A California appeals court has overturned the original ruling.
Dr. Dre and Jimmy Iovine could be set to return to court and potentially go to trial in a royalties dispute over Beats headphones.
Former hedge fund manager Steven Lamar first filed a case against the Beats co-founders two years ago, but his claims were rejected by a judge in the Los Angeles superior court in June 2015. However, according to the Hollywood Reporter, on Monday (September 19) a California appeals court overturned the original ruling, stating that the royalty agreement made between Lamar and Beats is “ambiguous” enough that it should go before a jury.
Lamar had come on board with the company around the time it was founded in 2006. He says that Dre and Iovine did not want to invest their own money in the project to bring high-end headphones to consumers. Lamar claims to have done work identifying a manufacturer as well as trying to source investors.
In 2006 he was then sued by Dr. Dre and his co-founder Jimmy Iovine for failure to meet contractual agreements and intending to launch his own Beats range without Dr. Dre involved. Iovine and Dr. Dre agreed to pay a 4% royalty, but Lamar is now claiming that he is owed royalties for all future sales of headphones derived from the original version, rather than simply the 4% he gets on past models.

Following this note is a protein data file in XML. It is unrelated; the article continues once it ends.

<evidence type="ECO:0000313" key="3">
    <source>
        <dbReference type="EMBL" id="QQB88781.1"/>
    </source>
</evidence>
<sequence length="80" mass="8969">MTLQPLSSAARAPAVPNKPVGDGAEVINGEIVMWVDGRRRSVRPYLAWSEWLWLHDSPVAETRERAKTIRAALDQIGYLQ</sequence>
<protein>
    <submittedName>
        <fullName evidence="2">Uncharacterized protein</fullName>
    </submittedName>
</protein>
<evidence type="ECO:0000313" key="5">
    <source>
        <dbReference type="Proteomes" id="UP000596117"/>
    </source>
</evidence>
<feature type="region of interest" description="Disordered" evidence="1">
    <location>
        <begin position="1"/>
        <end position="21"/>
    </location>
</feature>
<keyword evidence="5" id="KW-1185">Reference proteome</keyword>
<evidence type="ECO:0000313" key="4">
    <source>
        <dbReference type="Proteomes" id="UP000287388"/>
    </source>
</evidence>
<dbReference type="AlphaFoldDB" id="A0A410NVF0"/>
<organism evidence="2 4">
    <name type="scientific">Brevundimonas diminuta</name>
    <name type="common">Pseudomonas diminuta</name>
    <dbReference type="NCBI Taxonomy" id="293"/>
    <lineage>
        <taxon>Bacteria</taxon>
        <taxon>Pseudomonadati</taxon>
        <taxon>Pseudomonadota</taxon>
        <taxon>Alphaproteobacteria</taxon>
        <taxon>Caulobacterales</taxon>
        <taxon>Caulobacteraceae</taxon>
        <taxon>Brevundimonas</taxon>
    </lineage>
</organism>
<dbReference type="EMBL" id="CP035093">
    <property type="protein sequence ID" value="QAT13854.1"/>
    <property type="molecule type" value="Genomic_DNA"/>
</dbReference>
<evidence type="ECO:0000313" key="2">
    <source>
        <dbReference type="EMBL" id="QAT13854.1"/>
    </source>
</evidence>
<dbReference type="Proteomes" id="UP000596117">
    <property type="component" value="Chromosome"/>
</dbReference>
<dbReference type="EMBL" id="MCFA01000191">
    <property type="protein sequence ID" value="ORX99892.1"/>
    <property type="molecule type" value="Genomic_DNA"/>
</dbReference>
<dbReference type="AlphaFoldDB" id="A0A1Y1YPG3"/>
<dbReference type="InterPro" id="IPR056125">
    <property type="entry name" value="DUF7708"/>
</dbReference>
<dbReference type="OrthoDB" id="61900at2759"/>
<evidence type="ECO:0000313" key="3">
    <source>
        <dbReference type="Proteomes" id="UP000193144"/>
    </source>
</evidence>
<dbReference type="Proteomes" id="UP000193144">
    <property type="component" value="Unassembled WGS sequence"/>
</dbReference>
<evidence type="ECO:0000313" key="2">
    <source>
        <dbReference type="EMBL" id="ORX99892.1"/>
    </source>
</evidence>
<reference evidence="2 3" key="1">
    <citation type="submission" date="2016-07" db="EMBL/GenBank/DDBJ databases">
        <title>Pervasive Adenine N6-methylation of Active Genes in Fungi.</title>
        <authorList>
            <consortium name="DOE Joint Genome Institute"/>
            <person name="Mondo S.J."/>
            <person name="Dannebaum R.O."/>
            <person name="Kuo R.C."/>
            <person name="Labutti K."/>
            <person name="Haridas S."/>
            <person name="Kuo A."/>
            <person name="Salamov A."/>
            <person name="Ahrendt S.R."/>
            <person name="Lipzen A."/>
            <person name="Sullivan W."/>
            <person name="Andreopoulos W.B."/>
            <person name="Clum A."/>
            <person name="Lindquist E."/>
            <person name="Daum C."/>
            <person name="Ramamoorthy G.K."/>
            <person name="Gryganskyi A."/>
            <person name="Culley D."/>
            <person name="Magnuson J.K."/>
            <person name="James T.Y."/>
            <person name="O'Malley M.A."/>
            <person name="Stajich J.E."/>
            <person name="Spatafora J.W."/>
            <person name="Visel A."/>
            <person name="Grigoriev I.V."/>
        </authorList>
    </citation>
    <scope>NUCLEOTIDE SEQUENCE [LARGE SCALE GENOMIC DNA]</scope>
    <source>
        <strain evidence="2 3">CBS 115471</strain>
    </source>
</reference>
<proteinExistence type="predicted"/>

Dr. Dre and Iovine’s argument is that the royalty agreement was for a single product only and didn’t cover future designs. Lamar presented evidence that other models had been discussed, pointing out that the 2006 suit against him discussed a “line of headphones”.
“Based on the extrinsic evidence presented and the language of the contract, we find that it is equally, if not more, plausible that the parties contemplated the interpretation for which Lamar advocates,” California appeals court judge Roger Boren said in his ruling.
“There is no language in the contract limiting the agreement to a single model or product. Instead, the focus of the agreement is on the patented design on which the parties collaborated. Lamar has presented evidence that other headphone models, such as the Solo, were protected by the same patent granted on the headphones design illustrated in Schedule I of the Royalty Agreement. He has also presented evidence that the parties, including Brunner, contemplated that a wireless model based on the headphones design would be covered by the Royalty Agreement. Thus, the agreement is certainly reasonably susceptible to an interpretation that it covers more than just the original, Studio, headphone model.”